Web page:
'In the past, Mr. Lesy has ruffled some academic feathers by arguing that what he calls 'demotic photography,' like family snapshots or picture postcards, deserves the same level of scholarly study traditionally given only to art photography... 'my whole intention is to subvert the [art photography] canon... There are possibilities that go beyond the safe definitions of what an artist is and what the camera is used for. ...Academics... deal with photographs as aesthetic, intellectual constructs, or as integers in philosophical or linguistic argument. That's not all they are. They're slippery and deeply emotionally charged. A photograph is a thing which, to use an old scholarly word, needs to be 'unpacked.' There's the manifest content, then half a dozen layered contents.'
(NYT 17 Dec 2005 sec B pg 9)"
(Hugh Blackmer, oook.info)
"With Carnegie Mellon's cloud-centric new mobile app, the process of matching a casual snapshot with a person's online identity takes less than a minute. Tools like PittPatt and other cloud-based facial recognition services rely on finding publicly available pictures of you online, whether it's a profile image for social networks like Facebook and Google Plus or from something more official from a company website or a college athletic portrait. In their most recent round of facial recognition studies, researchers at Carnegie Mellon were able to not only match unidentified profile photos from a dating website (where the vast majority of users operate pseudonymously) with positively identified Facebook photos, but also match pedestrians on a North American college campus with their online identities.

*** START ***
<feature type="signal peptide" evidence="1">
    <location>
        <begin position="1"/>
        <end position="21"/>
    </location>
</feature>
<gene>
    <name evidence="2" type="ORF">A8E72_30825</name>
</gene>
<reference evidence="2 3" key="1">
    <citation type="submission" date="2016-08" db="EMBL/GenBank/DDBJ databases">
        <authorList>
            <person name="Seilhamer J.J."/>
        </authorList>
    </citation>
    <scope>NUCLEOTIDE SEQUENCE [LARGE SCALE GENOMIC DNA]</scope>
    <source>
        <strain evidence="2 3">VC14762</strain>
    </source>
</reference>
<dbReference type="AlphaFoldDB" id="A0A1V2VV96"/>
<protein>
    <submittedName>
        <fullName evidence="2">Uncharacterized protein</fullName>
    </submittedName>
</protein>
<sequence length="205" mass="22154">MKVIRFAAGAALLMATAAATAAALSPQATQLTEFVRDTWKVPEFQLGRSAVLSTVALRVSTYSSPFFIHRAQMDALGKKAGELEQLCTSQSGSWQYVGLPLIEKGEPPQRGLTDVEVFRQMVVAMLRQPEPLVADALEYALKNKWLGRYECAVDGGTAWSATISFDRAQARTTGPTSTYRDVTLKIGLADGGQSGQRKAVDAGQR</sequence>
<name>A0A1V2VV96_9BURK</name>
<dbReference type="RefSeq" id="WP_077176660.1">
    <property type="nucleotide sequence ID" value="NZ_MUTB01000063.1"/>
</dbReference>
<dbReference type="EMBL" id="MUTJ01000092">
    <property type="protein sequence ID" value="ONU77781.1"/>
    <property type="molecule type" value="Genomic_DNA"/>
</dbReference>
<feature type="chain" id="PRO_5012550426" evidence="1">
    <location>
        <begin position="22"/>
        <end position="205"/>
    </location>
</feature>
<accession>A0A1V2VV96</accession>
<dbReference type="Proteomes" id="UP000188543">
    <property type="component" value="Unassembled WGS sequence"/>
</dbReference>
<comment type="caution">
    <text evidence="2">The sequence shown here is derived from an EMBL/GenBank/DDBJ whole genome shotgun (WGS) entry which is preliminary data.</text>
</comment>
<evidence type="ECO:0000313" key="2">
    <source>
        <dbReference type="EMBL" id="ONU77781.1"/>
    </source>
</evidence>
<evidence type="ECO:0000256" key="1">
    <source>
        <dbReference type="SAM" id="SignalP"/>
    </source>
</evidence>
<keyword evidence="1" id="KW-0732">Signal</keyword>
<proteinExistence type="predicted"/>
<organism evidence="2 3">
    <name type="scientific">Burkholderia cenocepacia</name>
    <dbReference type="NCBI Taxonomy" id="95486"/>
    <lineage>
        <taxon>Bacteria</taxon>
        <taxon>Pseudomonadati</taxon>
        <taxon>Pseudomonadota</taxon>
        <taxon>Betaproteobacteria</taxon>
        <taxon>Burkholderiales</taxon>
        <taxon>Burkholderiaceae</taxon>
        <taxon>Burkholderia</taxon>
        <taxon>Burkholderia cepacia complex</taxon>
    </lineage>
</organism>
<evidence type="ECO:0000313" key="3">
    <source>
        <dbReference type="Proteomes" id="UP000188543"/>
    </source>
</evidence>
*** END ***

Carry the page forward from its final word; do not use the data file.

The repercussions of these studies go far beyond putting a name with a face; researchers Alessandro Acquisti, Ralph Gross, and Fred Stutzman anticipate that such technology represents a leap forward in the convergence of offline and online data and an advancement of the 'augmented reality' of complementary lives. With the use of publicly available Web 2.0 data, the researchers can potentially go from a snapshot to a Social Security number in a matter of minutes."
(Jared Keller, 29 September 2011, The Atlantic Magazine)
"AI's first half-century produced great accomplishments, but many of the field's successes have remained unsung beyond the AI community. AI's integration into the fabric of everyday life has had tremendous impact, but the public may not recognize its many roles or understand its fundamental goals. In response, AI Magazine has developed a poster to help educate students, faculty, and the public about AI and to spur them to find out more about the field.
The poster's design was based on input from experts on how to convey key aspects of AI and to capture the imagination of a broad audience. The design does not attempt the impossible feat of summarizing all of AI-or even a substantial part-in a single poster. Nor does it present a list of new advances, which would soon become obsolete. Instead, it presents a snapshot of a few aspects of AI selected to catalyze interest and to prompt viewers to find out more by exploring AAAI Web resources. The resulting poster, The AI Landscape, is inserted in this issue of the magazine. The AI Landscape provides a glimpse of AI's multifaceted role in service of society, an illustration of the types of questions being addressed by the field, and a pointer to Web resources including a timeline tracing the field's history."
(David Leake, Editor in chief, AI Magazine)
Fig.1 James Gary 'The AI Landscape' New York